Stephen Perkins on How Jane's Addiction Stays in the Moment

Emma McIntyre @emmaeliza
Jane's Addiction are coming to the Marquee.
Los Angeles rockers Jane’s Addiction don’t hit the green light on extensive tours these days.

In fact, the band that fused rock, punk, glam, and metal to help shape the ’90s alt-rock scene have been operating intermittently since their initial split back in 1991. No one in the band has a problem with that. To them, it’s a matter of keeping it real.

The band was formed by singer Perry Farrell and then-bassist Eric Avery in 1985, after the two were done with their first project, Psi Com. The two went through some other members before things stuck with Dave Navarro on guitar and Stephen Perkins on drums. All but Avery are in the current lineup. Chris Chaney plays bass, and things seem to be quite harmonious.

Perkins says the off-and-on schedule helps the band stay in the moment.
“The benefit of coming and going, and the peaks and valleys of our work ethic, so to speak, is great for the actual show. We’re not doing ‘Mountain Song’ 50 times a year; we’re doing it five times.”

He’d happily play it as much as needed, and he’d have the same excited energy, but digs what he calls “the funnel effect” that these sporadic performances allow. “After waiting weeks and months, when you finally get to play the songs, there’s such an emotional connection that you get,” he says.

click to enlarge “We just have to wait for the right time for everyone,” Perkins says. “That makes it honest.” - SKYLER GREENE: @ALIVECOVERAGE
“We just have to wait for the right time for everyone,” Perkins says. “That makes it honest.”
Skyler Greene: @alivecoverage
“When Perry writes a poem, and we write our parts, there’s something magical that happens. When I get to the stage, it’s a great celebration, so I could easily do it 150 times a year, but sometimes absence does make the heart grow fonder, and then I hit the stage and it’s like, ‘There’s Perry, and Dave, and Chris, and I miss you guys, let’s do this!’”

Jane’s Addiction hasn’t released anything new since The Great Escape Artist in 2011, and the band’s best known releases are 1988’s Nothing’s Shocking and 1990’s Ritual de lo Habitual. There aren’t any set plans to put down new songs, but Perkins says he would love it.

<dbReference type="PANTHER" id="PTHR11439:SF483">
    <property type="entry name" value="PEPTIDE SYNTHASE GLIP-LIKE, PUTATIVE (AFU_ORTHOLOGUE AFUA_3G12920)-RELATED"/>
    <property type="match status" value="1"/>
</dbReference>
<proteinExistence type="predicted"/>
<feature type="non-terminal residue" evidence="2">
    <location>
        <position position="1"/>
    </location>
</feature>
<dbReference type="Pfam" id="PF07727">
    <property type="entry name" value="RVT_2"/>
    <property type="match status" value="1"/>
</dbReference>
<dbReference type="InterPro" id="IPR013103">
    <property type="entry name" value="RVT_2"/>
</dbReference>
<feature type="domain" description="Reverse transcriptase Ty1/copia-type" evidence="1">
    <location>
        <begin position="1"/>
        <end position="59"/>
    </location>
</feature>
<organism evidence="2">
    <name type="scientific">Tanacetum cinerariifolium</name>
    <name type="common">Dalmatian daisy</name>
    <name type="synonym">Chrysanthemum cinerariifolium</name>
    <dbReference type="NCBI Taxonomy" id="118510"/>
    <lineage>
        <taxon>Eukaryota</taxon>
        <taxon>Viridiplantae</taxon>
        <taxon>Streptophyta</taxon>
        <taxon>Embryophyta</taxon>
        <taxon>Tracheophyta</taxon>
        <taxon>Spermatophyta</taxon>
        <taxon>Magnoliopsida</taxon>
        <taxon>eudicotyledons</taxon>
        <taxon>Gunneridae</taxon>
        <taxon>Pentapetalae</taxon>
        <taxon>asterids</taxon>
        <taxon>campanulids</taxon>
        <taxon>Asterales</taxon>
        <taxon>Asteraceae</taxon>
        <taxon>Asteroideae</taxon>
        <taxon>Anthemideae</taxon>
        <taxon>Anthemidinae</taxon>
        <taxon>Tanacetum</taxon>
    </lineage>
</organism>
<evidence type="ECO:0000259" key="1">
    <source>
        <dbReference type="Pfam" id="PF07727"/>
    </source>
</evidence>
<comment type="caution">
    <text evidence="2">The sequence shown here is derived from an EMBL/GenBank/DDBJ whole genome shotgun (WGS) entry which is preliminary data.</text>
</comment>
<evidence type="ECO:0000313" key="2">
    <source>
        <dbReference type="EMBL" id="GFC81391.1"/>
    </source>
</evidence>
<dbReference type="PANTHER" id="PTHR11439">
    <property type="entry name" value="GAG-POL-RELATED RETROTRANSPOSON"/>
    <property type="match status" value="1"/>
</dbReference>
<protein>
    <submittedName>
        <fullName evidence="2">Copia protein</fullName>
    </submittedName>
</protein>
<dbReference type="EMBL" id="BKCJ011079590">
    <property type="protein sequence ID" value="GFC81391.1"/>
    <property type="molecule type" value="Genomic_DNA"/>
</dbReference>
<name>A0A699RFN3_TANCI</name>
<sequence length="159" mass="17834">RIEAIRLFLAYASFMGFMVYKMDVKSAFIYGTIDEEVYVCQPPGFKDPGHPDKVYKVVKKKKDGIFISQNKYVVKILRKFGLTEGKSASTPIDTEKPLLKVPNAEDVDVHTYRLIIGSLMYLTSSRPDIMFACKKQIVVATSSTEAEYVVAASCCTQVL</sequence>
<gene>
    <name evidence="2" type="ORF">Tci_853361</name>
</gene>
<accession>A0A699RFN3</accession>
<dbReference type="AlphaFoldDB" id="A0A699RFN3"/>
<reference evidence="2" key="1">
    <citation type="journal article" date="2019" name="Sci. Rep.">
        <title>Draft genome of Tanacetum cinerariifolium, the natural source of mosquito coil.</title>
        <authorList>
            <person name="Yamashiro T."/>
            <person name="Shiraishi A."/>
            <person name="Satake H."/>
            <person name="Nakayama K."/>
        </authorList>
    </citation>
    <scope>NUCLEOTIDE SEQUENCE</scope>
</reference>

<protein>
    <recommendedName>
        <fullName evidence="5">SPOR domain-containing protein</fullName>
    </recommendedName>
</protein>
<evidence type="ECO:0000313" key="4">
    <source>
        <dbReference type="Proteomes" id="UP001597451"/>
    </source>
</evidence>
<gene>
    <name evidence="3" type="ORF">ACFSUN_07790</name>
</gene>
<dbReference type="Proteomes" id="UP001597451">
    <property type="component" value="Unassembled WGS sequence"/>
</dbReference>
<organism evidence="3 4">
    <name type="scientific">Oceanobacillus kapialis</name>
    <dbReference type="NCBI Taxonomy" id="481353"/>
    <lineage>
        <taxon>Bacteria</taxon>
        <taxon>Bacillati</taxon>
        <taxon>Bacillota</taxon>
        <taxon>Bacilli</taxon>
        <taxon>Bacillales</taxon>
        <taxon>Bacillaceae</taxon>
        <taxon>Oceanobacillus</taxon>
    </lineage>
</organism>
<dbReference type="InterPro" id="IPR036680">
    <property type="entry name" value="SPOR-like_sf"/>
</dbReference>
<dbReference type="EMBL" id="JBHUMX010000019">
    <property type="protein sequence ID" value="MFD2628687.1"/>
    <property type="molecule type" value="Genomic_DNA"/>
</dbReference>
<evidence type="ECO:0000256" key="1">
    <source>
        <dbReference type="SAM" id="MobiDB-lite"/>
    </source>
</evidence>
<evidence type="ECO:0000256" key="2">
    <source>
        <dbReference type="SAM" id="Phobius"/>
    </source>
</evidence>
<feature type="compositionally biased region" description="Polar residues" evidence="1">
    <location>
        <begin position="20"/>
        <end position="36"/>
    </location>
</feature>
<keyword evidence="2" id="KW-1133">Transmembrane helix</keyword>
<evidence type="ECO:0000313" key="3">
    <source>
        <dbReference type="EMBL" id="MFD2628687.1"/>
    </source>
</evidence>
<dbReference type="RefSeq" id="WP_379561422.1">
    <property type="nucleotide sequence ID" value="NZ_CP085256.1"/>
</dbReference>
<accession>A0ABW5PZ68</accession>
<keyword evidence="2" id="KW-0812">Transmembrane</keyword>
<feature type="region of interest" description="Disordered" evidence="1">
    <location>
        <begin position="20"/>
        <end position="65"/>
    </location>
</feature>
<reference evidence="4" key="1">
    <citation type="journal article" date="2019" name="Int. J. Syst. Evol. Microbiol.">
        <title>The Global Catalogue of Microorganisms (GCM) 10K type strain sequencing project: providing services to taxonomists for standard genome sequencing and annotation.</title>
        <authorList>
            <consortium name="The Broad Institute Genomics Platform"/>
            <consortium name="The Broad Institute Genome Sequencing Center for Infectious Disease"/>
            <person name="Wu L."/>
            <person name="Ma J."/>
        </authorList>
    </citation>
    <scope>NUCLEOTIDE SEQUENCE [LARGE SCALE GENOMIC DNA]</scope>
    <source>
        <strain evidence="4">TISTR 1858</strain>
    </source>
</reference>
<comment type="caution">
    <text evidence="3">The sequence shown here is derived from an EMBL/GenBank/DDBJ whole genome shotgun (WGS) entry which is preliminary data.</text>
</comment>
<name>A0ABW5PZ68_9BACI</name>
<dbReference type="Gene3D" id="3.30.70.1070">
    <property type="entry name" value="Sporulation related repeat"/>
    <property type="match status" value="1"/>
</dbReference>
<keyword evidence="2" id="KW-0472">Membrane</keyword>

“If I managed this band, I’d book a garage setting for five months, have everyone put aside all their other projects, and work on new Jane’s music.”

There’s nothing in particular stopping that from happening.

“We just have to wait for the right time for everyone,” Perkins says. “That makes it honest.”

He says he’d like to see the band hole up in a gritty practice space for a while and let the songs roll out without the contained environment of the studio — instead of diving right into the studio.

“There’s a vibe that exists in the jam room that is unlike the recording studio,” he says. “It allows more for the ebb and flow. You can hear the personalities, and that’s what makes a great rock outfit.”

For him, that chaos embodies the band’s nature. “Me, Navarro, and Perry are true punks, in the sense that we’re not trained musicians. Chris is, but he’s got punk rock all through him and can explain music theory as much as he can understand where the rest of us are coming from when we’re playing.”

He says that part of what keeps the fiery energy and nuances in their sound is that they’ve all always traveled in some different circles and have different, diverse record collections. “It makes for an eclectic sound.”

The live show builds on the band’s inherent and poetic chaos, with changing set lists nightly and a flow that allows for organic moments to happen — like an extended guitar solo or Farrell interacting with the audience.

“Jane’s can be bent in all directions, and we can start with any song and it doesn’t really matter. As long as we’re in the moment and playing our songs with heart, anything can happen.”

Jane’s Addiction are scheduled to perform at 8 p.m. on Wednesday, December 27, at the Marquee Theatre, 701 North Mill Avenue in Tempe. Doors open at 6:30 p.m. Tickets are $85 to $115. Visit